Eagles’ Don Henley testifies that a ‘poor decision’ led to his 1980 arrest

NEW YORK — Don Henley testified Monday that a “bad decision” led to his arrest in 1980, when authorities said they found drugs and a 16-year-old sex worker suffering from an overdose in his Los Angeles home.

Henley was asked about the arrest while testifying at a criminal trial about what he said was stolen handwritten draft lyrics for “Hotel California” and other Eagles hits.

Henley said he called a sex worker one night in November 1980 because he wanted to “get out of the depression I was in” over the breakup of the superstar band.

“I wanted to forget everything that happened with the band, and I made a bad decision that I regret to this day. I had to live with it for 44 years. I still live with it, in this courtroom. A bad decision,” the 76-year-old testified in a raspy accent.

As in the past, Henley said he did not know the girl’s age until after his arrest and that he used cocaine and slept with the girl but never had sex with her.

“I can’t remember the anatomical details, but I know there was no sex,” he said.

He said he called the fire brigade, who checked the girl’s health, found that everything was fine and left, promising to take care of her. The paramedics, who found her naked, called police, authorities said at the time.

Henley said Monday that she had recovered and was preparing to leave with a friend she had called him when police arrived hours later.

Authorities said at the time that they found cocaine, quaaludes and marijuana in his Los Angeles home.

Henley pleaded no contest in 1981 to a misdemeanor charge of contributing to the delinquency of a minor. He was sentenced to probation and fined $2,500, and he requested a drug education program to have some possession charges dismissed.

Henley was in a New York courtroom Monday to talk about something else: his version of how handwritten pages from the development of the band’s 1976 blockbuster album found their way from his Southern California barn to New York auctions decades later .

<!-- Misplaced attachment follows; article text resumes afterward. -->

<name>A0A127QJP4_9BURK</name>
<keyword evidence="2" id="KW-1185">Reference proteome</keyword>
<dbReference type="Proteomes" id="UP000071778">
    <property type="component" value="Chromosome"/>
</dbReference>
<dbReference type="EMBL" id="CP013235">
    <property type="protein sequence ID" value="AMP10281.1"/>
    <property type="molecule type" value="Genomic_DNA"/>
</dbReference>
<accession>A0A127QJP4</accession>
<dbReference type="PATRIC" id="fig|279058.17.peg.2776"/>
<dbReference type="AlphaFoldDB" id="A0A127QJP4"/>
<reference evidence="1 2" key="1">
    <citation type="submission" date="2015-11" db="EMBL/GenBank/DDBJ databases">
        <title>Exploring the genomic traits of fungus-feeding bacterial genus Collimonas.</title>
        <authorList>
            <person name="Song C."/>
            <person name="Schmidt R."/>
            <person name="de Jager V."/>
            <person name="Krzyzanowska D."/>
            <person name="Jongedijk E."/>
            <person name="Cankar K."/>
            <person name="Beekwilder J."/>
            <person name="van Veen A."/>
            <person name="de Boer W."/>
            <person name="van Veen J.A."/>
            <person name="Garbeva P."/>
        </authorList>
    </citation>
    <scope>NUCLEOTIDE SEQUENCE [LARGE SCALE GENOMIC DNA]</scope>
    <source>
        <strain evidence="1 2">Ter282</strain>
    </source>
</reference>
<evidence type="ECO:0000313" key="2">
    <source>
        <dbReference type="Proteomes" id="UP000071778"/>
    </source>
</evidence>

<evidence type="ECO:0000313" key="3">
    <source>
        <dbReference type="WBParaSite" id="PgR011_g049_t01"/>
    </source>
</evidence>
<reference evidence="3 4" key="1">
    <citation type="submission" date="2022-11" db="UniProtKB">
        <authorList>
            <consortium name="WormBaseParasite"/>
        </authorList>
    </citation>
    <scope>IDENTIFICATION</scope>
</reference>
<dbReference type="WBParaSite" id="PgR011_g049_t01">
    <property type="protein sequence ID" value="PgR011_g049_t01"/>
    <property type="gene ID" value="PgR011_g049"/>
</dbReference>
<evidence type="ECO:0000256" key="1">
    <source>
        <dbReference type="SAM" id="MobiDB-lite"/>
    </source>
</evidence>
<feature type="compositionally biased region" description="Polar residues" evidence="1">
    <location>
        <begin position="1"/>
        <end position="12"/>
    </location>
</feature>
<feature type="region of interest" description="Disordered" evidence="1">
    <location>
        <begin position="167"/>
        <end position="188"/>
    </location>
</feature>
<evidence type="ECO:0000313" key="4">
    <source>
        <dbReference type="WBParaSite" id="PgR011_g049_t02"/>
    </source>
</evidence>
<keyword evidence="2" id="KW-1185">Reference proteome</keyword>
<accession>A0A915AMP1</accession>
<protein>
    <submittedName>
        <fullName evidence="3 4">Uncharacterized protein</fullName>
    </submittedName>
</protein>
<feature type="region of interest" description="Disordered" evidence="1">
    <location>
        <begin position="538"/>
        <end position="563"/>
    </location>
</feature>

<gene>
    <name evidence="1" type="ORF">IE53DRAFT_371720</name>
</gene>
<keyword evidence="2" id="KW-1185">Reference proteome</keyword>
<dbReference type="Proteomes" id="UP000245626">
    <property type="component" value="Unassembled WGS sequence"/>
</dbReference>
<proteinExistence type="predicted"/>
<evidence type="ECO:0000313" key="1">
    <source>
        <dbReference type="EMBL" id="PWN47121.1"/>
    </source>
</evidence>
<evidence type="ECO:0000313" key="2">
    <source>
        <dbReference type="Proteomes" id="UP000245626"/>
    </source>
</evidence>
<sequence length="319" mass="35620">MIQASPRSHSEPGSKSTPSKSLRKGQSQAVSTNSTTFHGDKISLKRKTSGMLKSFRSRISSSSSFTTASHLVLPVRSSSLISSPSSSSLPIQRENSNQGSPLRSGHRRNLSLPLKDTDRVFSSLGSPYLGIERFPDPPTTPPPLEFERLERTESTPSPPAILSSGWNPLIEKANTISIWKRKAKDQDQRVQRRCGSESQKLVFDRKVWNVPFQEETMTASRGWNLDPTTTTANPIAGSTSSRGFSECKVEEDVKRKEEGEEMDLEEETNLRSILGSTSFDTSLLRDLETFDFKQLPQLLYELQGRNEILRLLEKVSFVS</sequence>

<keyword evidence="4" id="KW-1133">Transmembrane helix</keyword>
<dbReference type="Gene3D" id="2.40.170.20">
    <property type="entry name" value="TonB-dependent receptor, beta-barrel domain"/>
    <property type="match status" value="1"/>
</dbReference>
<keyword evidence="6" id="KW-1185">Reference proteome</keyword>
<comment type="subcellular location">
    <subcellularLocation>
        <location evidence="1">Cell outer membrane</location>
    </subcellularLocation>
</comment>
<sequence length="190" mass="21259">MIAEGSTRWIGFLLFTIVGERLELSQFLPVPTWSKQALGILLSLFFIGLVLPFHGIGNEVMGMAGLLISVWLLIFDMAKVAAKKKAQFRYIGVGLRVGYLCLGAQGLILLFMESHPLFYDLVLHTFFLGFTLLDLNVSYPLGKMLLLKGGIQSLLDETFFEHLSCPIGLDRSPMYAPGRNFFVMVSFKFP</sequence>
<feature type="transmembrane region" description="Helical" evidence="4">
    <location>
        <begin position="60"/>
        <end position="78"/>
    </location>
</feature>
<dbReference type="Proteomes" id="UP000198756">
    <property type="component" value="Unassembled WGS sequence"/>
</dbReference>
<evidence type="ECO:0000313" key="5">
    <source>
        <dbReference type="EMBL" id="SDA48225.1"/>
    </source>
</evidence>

But a prosecutor asked about the arrest early on, apparently to do so before lawyers could.

The Grammy-winning singer and drummer and vocal artist rights activist is a key witness for prosecutors at the trial, where three collectibles professionals are charged with charges including criminal possession of stolen property.

They are accused of conspiring to conceal disputed ownership of the documents in an attempt to sell them and stave off Henley’s demand for their return.

The defendants – rare book dealer Glenn Horowitz and rock memorabilia specialists Craig Inciardi and Edward Kosinski – have pleaded not guilty. Their lawyers say there was nothing illegal about what happened to the lyrics.

This concerns approximately 100 sheets of notebook with the lyrics-in-progress for several songs on the album ‘Hotel California’, including ‘Life in the Fast Lane’, ‘New Kid in Town’ and the title track. which became one of rock’s most enduring hits. Famous for its long guitar solo and enigmatically poetic lyrics, the song is still streamed hundreds of millions of times a year.

The defendants obtained the pages through writer Ed Sanders, who began working with the Eagles in 1979 on a band biography that never appeared in print.